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New Safety Tests To Be Rolled Out For UK Drone Users?

Posted: 06/12/2017

If you use drones for work purposes, you may find you need to take safety awareness tests in the near future as part of a government crackdown on unsafe flying. Police will also be granted new powers to ground drones and seize them if they may have been used in criminal activity.

According to the British Airline Pilots Association (BALPA), there have been 81 incidents involving near misses with drones and aircrafts so far this year, up from the 71 seen in 2016 and 29 in the year before, the BBC reports.

Drones that weigh more than 250g could potentially be banned from flying near airports or above 400ft under the proposals as well. The proposed bill is due to be published in spring next year and will mean that users of drones over 250g will have to register and also take a test.

Commenting on the news, Brian Strutton – General Secretary of Balpa – was quoted by the news source as saying: “These proposals are a step towards the safe integration of drones, but until the new rules are in place the threat of a serious collision remains.”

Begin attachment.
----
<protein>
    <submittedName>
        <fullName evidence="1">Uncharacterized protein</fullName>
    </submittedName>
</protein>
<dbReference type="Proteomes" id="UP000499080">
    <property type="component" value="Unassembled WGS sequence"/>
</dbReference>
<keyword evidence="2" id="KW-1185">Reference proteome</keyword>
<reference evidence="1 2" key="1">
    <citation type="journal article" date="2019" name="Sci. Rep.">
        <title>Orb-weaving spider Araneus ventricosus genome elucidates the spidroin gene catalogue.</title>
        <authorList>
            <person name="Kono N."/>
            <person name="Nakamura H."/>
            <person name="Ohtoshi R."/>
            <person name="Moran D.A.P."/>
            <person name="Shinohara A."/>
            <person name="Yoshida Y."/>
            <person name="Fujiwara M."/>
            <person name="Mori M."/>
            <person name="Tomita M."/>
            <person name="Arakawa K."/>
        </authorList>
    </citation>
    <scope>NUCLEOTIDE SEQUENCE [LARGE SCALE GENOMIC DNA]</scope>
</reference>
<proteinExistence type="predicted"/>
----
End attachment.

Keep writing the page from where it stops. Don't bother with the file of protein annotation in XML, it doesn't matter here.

Speaking to BBC Breakfast, Head of European Public Policy at drone manufacturing brand DJI Christian Struwe noted that some of the proposals being put forward could be hard to police, such as the height restriction.

But he did say that the industry is already working on this and limits can be put in place as to how high unmanned aerial vehicles can fly. He also welcomed the move to limit poor use of drones, saying how important it is that people are aware of the rules and regulations they have to follow.

Back in August, findings from a study by Balpa, the Department for Transport and the Military Aviation Authority found that drones weighing over 400g could potentially damage helicopter windscreens, although airliner screens were found to be tougher in this regard. A drone weighing around 2kg would be able to damage an airliner screen critically and the airliner in question would also have to be flying at high speed, not just at take-off or landing.

At the time, aviation minister Lord Callanan commented on the news that a test may be required for drone users, saying: “Our measures prioritise protecting the public while maximising the full potential of drones. Increasingly, drones are proving vital for inspecting transport infrastructure for repair or aiding police and fire services in search and rescue operations, even helping to save lives.

“But like all technology, drones too can be misused. By registering drones, introducing safety awareness tests to educate users, we can reduce the inadvertent breaching of airspace restrictions to protect the public.”

Given that more companies are increasingly using drone technology to help them further their business aims, it would perhaps be wise to follow this news story closely so you don’t fall foul of the law in the future.

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